It seems this question has been making the rounds.  Folks are noticing that there will be a Taizé (pronounced “teh-ZAY”) Prayer Service this Sunday evening (February 17 at 5:00pm in the Chapel) and aren’t familiar with the term or why we would have such a service.  This service is part of a larger movement this year at River Road to enjoy different forms of contemplative worship in the Chapel.

So what is Taizé?  Taizé refers first and foremost to a Christian ecumenical monastic community in Taizé, France.  Begun shortly after WWII by now-deceased Frère Roger, Taizé quickly grew to encompass brothers dedicated to charity, mission work, and simple, self-sustained living. Today, many visit the community for retreats and spiritual rejuvenation.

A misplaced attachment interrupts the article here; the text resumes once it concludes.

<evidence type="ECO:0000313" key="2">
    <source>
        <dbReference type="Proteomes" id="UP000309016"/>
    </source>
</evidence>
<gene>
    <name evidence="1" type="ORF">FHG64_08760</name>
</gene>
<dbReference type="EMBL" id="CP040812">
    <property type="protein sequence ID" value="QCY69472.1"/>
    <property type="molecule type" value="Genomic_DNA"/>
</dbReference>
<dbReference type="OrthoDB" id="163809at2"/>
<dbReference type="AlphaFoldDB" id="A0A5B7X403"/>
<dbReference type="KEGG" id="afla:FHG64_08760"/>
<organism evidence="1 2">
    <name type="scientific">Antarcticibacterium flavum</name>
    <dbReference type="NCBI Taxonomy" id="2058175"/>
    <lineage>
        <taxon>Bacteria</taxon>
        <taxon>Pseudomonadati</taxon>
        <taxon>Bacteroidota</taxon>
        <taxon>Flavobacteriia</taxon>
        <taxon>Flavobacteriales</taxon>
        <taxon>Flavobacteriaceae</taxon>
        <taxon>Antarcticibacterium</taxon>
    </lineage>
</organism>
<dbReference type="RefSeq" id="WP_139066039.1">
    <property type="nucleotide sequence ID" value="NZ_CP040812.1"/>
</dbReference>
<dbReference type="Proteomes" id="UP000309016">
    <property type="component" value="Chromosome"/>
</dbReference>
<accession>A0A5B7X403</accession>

In the community, three times a day everything on the hill of Taizé stops: the work, the Bible studies, the discussions. The bells call everyone to church for prayer. Hundreds or even thousands of mainly young people from all over the world pray and sing together with the brothers of the community. Scripture is read in several languages. In the middle of each common prayer, there is a long period of silence, a unique moment for meeting with God.

And so a Taizé service is a beautiful, simple form of contemplative worship that is marked by deep quiet, candles, meditative singing, shared silence, and few spoken words.  Taizé has become extremely popular throughout the world and Christians from all denominations are stepping back from the regular rush of everyday life, and finding rest in a deeper rhythm.

Come to River Road this Sunday evening and experience a taste of what Taizé offers as a way of deepening your prayer life here near the beginning of Lent.

“The desire for communion with God has been set within the human heart since the dawn of time. The mystery of that communion touches what is most intimate in us, reaching down to the very depths of our being.”

 ~ To the wellsprings of joy: Letter for 2004